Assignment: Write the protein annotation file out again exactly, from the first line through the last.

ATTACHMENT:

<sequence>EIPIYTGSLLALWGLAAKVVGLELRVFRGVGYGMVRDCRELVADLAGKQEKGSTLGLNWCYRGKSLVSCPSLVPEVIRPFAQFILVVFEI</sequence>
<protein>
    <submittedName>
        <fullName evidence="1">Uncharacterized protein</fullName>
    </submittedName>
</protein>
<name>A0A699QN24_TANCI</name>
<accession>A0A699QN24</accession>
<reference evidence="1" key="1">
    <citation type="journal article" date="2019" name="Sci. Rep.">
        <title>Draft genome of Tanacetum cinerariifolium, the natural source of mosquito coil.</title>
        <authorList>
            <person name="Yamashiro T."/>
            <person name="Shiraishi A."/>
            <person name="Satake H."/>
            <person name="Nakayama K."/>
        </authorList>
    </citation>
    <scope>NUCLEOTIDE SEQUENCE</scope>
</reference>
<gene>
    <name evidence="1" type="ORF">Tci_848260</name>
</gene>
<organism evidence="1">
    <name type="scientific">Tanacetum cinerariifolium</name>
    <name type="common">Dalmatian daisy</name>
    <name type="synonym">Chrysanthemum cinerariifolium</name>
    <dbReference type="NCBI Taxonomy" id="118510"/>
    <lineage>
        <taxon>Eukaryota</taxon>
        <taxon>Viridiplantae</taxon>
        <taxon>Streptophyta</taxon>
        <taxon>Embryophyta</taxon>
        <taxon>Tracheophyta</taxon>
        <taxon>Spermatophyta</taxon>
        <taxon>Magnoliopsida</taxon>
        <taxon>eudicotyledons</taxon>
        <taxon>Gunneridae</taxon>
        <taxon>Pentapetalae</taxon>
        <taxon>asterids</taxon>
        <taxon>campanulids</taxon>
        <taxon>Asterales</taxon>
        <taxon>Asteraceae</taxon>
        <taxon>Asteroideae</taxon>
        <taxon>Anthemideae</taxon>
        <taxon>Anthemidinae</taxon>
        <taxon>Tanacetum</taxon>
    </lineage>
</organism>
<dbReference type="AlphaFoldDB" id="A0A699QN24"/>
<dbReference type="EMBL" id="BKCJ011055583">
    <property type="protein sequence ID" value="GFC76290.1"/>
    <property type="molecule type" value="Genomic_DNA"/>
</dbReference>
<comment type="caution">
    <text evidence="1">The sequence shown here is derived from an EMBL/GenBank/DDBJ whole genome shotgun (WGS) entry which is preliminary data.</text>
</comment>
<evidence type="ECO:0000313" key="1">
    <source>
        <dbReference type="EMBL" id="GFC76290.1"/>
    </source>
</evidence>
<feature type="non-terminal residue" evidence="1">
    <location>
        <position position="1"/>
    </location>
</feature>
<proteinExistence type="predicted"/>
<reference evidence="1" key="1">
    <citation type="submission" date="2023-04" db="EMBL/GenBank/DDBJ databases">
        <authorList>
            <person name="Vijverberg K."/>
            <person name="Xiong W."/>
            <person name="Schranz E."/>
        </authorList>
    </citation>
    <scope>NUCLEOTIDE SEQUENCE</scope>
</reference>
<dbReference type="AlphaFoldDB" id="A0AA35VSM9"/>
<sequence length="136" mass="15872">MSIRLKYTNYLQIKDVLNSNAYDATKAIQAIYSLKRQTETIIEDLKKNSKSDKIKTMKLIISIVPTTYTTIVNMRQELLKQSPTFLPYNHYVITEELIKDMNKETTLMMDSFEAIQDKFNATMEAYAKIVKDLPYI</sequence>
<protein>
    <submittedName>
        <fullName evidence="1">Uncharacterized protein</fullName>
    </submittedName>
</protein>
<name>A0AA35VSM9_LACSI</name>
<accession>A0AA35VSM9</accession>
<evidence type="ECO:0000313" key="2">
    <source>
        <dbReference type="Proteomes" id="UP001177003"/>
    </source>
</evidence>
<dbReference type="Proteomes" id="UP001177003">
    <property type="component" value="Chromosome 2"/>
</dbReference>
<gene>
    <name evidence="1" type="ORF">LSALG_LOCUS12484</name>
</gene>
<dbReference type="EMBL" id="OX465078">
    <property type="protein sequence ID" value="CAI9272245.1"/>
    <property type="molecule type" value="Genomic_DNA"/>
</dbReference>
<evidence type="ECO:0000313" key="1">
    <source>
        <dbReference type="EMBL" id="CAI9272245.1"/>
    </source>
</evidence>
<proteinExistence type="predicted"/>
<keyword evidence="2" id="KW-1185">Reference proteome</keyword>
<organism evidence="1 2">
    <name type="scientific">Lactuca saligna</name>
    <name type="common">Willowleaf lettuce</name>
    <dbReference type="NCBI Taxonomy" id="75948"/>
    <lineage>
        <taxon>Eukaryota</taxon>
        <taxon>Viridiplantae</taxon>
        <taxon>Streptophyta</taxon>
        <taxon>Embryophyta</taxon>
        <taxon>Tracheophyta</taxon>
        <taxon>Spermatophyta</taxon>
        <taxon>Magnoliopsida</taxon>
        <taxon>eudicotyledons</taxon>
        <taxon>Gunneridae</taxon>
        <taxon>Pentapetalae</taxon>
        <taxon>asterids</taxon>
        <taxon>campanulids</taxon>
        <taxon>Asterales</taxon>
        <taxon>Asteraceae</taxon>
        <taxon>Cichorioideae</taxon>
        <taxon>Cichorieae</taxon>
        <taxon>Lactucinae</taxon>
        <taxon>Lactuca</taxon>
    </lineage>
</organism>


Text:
<sequence>EIPIYTGSLLALWGLAAKVVGLELRVFRGVGYGMVRDCRELVADLAGKQEKGSTLGLNWCYRGKSLVSCPSLVPEVIRPFAQFILVVFEI</sequence>
<protein>
    <submittedName>
        <fullName evidence="1">Uncharacterized protein</fullName>
    </submittedName>
</protein>
<name>A0A699QN24_TANCI</name>
<accession>A0A699QN24</accession>
<reference evidence="1" key="1">
    <citation type="journal article" date="2019" name="Sci. Rep.">
        <title>Draft genome of Tanacetum cinerariifolium, the natural source of mosquito coil.</title>
        <authorList>
            <person name="Yamashiro T."/>
            <person name="Shiraishi A."/>
            <person name="Satake H."/>
            <person name="Nakayama K."/>
        </authorList>
    </citation>
    <scope>NUCLEOTIDE SEQUENCE</scope>
</reference>
<gene>
    <name evidence="1" type="ORF">Tci_848260</name>
</gene>
<organism evidence="1">
    <name type="scientific">Tanacetum cinerariifolium</name>
    <name type="common">Dalmatian daisy</name>
    <name type="synonym">Chrysanthemum cinerariifolium</name>
    <dbReference type="NCBI Taxonomy" id="118510"/>
    <lineage>
        <taxon>Eukaryota</taxon>
        <taxon>Viridiplantae</taxon>
        <taxon>Streptophyta</taxon>
        <taxon>Embryophyta</taxon>
        <taxon>Tracheophyta</taxon>
        <taxon>Spermatophyta</taxon>
        <taxon>Magnoliopsida</taxon>
        <taxon>eudicotyledons</taxon>
        <taxon>Gunneridae</taxon>
        <taxon>Pentapetalae</taxon>
        <taxon>asterids</taxon>
        <taxon>campanulids</taxon>
        <taxon>Asterales</taxon>
        <taxon>Asteraceae</taxon>
        <taxon>Asteroideae</taxon>
        <taxon>Anthemideae</taxon>
        <taxon>Anthemidinae</taxon>
        <taxon>Tanacetum</taxon>
    </lineage>
</organism>
<dbReference type="AlphaFoldDB" id="A0A699QN24"/>
<dbReference type="EMBL" id="BKCJ011055583">
    <property type="protein sequence ID" value="GFC76290.1"/>
    <property type="molecule type" value="Genomic_DNA"/>
</dbReference>
<comment type="caution">
    <text evidence="1">The sequence shown here is derived from an EMBL/GenBank/DDBJ whole genome shotgun (WGS) entry which is preliminary data.</text>
</comment>
<evidence type="ECO:0000313" key="1">
    <source>
        <dbReference type="EMBL" id="GFC76290.1"/>
    </source>
</evidence>
<feature type="non-terminal residue" evidence="1">
    <location>
        <position position="1"/>
    </location>
</feature>
<proteinExistence type="predicted"/>
<reference evidence="1" key="1">
    <citation type="submission" date="2023-04" db="EMBL/GenBank/DDBJ databases">
        <authorList>
            <person name="Vijverberg K."/>
            <person name="Xiong W."/>
            <person name="Schranz E."/>
        </authorList>
    </citation>
    <scope>NUCLEOTIDE SEQUENCE</scope>
</reference>
<dbReference type="AlphaFoldDB" id="A0AA35VSM9"/>
<sequence length="136" mass="15872">MSIRLKYTNYLQIKDVLNSNAYDATKAIQAIYSLKRQTETIIEDLKKNSKSDKIKTMKLIISIVPTTYTTIVNMRQELLKQSPTFLPYNHYVITEELIKDMNKETTLMMDSFEAIQDKFNATMEAYAKIVKDLPYI</sequence>
<protein>
    <submittedName>
        <fullName evidence="1">Uncharacterized protein</fullName>
    </submittedName>
</protein>
<name>A0AA35VSM9_LACSI</name>
<accession>A0AA35VSM9</accession>
<evidence type="ECO:0000313" key="2">
    <source>
        <dbReference type="Proteomes" id="UP001177003"/>
    </source>
</evidence>
<dbReference type="Proteomes" id="UP001177003">
    <property type="component" value="Chromosome 2"/>
</dbReference>
<gene>
    <name evidence="1" type="ORF">LSALG_LOCUS12484</name>
</gene>
<dbReference type="EMBL" id="OX465078">
    <property type="protein sequence ID" value="CAI9272245.1"/>
    <property type="molecule type" value="Genomic_DNA"/>
</dbReference>
<evidence type="ECO:0000313" key="1">
    <source>
        <dbReference type="EMBL" id="CAI9272245.1"/>
    </source>
</evidence>
<proteinExistence type="predicted"/>
<keyword evidence="2" id="KW-1185">Reference proteome</keyword>
<organism evidence="1 2">
    <name type="scientific">Lactuca saligna</name>
    <name type="common">Willowleaf lettuce</name>
    <dbReference type="NCBI Taxonomy" id="75948"/>
    <lineage>
        <taxon>Eukaryota</taxon>
        <taxon>Viridiplantae</taxon>
        <taxon>Streptophyta</taxon>
        <taxon>Embryophyta</taxon>
        <taxon>Tracheophyta</taxon>
        <taxon>Spermatophyta</taxon>
        <taxon>Magnoliopsida</taxon>
        <taxon>eudicotyledons</taxon>
        <taxon>Gunneridae</taxon>
        <taxon>Pentapetalae</taxon>
        <taxon>asterids</taxon>
        <taxon>campanulids</taxon>
        <taxon>Asterales</taxon>
        <taxon>Asteraceae</taxon>
        <taxon>Cichorioideae</taxon>
        <taxon>Cichorieae</taxon>
        <taxon>Lactucinae</taxon>
        <taxon>Lactuca</taxon>
    </lineage>
</organism>